Abstract

Incised valleys in extensional lacustrine systems should be common and significant petroleum targets, yet documentation and analysis of these systems are limited and, hence, so are predictive models for their location. Geologic mapping of the Miocene–Pliocene Humboldt Formation in Knoll basin, northeastern Nevada, has revealed a significant incised-valley system formed along the lacustrine margins of an extensional basin. The valley formed during a relative lake-level fall and incised into lacustrine shoreface and offshore sandstone and subsequently was filled with fluvial and eolian sediment as lake level rose. The valley's location was tectonically influenced; it is situated in the hinge zone of a syncline near the tip of the range-bounding fault system. Folding of the syncline was broadly synchronous with incision and filling, and it appears to have localized the valley along the topographically low hinge zone. Furthermore, the large relative lake-level change that produced the valley is only recorded in strata in the syncline area, suggesting that the location and cause of incision was greatly influenced by tectonics. Thus, the location of similar incised valleys in other extensional basins may be predictable if comparable tectonic features and processes are recognized.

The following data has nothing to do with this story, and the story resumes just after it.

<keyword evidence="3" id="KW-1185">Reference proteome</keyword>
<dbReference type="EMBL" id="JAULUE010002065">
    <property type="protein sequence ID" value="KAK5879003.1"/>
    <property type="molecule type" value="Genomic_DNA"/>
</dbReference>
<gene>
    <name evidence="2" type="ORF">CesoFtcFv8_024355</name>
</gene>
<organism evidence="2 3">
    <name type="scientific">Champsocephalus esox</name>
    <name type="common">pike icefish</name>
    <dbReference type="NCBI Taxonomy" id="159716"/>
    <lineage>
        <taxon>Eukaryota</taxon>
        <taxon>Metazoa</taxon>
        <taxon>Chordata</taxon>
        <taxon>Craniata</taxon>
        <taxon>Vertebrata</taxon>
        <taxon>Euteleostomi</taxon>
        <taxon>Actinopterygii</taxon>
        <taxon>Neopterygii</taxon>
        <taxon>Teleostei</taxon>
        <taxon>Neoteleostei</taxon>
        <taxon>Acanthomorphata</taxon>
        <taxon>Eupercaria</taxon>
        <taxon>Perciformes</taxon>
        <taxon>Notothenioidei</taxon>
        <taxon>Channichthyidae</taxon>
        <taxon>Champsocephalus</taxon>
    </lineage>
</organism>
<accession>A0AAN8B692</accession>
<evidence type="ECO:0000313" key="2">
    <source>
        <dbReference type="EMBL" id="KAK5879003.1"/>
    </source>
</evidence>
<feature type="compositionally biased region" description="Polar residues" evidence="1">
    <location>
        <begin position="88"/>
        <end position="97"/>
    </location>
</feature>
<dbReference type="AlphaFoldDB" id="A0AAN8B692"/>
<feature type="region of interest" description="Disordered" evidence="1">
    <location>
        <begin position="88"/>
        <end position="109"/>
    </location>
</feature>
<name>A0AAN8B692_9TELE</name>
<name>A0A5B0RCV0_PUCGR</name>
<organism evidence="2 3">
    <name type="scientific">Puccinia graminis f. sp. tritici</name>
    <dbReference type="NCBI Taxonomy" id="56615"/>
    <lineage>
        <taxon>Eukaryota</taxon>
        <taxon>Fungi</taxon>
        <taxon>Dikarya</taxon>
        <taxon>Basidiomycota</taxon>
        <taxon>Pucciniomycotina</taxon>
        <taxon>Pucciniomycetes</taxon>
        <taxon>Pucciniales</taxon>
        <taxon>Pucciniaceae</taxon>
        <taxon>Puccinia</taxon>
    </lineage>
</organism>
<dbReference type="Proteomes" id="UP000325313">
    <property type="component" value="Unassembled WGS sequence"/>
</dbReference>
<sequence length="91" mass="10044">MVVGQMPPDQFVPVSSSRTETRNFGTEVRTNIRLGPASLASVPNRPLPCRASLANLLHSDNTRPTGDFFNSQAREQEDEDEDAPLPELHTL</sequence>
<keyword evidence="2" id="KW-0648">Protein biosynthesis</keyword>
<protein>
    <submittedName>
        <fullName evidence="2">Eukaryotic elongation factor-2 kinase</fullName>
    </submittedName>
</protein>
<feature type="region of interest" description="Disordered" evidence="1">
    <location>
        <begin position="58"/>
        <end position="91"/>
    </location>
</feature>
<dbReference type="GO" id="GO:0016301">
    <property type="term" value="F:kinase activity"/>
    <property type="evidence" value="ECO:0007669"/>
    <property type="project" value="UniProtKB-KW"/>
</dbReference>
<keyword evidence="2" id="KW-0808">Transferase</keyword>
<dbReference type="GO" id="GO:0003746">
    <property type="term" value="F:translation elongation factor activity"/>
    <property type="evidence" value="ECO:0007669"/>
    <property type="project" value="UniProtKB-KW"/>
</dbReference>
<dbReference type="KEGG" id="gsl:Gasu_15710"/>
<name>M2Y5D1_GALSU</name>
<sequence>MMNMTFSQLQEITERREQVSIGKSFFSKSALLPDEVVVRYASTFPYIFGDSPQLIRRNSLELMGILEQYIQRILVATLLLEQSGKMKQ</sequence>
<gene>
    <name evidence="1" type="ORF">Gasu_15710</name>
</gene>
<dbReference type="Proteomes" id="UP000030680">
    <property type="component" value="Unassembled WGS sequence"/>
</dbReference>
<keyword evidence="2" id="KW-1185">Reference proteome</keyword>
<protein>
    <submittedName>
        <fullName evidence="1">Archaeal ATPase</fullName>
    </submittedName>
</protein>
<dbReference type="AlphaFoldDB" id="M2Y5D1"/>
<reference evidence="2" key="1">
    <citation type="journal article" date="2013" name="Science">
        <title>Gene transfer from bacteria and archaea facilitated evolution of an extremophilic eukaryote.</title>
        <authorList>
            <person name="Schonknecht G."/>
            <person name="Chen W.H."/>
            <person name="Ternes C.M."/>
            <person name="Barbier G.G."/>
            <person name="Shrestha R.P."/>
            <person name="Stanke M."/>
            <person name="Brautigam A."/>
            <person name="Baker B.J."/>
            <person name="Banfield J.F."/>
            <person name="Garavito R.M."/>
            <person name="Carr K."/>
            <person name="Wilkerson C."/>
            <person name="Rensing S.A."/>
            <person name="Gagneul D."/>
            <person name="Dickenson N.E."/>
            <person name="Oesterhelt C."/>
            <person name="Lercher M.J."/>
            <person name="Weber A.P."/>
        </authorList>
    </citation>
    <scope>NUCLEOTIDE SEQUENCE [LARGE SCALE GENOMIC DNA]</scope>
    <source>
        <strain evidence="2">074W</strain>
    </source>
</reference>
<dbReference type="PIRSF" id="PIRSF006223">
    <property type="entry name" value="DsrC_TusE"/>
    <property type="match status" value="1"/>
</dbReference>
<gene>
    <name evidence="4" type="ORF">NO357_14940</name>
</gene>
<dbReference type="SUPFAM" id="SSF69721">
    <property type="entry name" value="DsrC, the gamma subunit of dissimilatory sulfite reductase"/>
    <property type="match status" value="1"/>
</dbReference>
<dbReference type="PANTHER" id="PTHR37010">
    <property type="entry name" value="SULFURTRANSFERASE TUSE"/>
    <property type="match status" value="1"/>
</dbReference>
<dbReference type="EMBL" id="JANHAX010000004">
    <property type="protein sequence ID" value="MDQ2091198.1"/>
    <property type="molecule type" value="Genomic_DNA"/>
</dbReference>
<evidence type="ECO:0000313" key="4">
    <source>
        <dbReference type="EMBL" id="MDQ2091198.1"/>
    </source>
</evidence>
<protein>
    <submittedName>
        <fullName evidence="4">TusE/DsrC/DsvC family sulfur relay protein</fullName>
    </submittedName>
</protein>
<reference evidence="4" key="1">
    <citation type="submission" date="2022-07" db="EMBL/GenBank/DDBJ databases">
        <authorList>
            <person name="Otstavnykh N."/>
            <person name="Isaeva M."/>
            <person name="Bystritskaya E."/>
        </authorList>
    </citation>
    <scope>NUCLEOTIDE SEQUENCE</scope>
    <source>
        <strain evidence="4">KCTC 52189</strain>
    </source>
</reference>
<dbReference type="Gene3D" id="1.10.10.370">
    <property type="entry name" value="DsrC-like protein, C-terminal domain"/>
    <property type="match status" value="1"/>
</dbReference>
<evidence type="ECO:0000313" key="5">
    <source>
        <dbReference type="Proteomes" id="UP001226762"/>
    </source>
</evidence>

Our study suggests that the best locations to develop and preserve incised valleys are near the tips of normal faults during periods of overall high tectonic subsidence. Specific areas along basin-bounding faults where tectonically influenced incised valleys are more likely to form include fault-propagation folds, synthetic relay ramps near transfer faults, and areas that have large changes in fault slip. Although lake volume changes caused predominantly by climate change can be an important factor in producing incised valleys, tectonically influenced incised valleys are likely to be larger, better preserved, and more petroleum prone compared to climate-controlled incised valleys.

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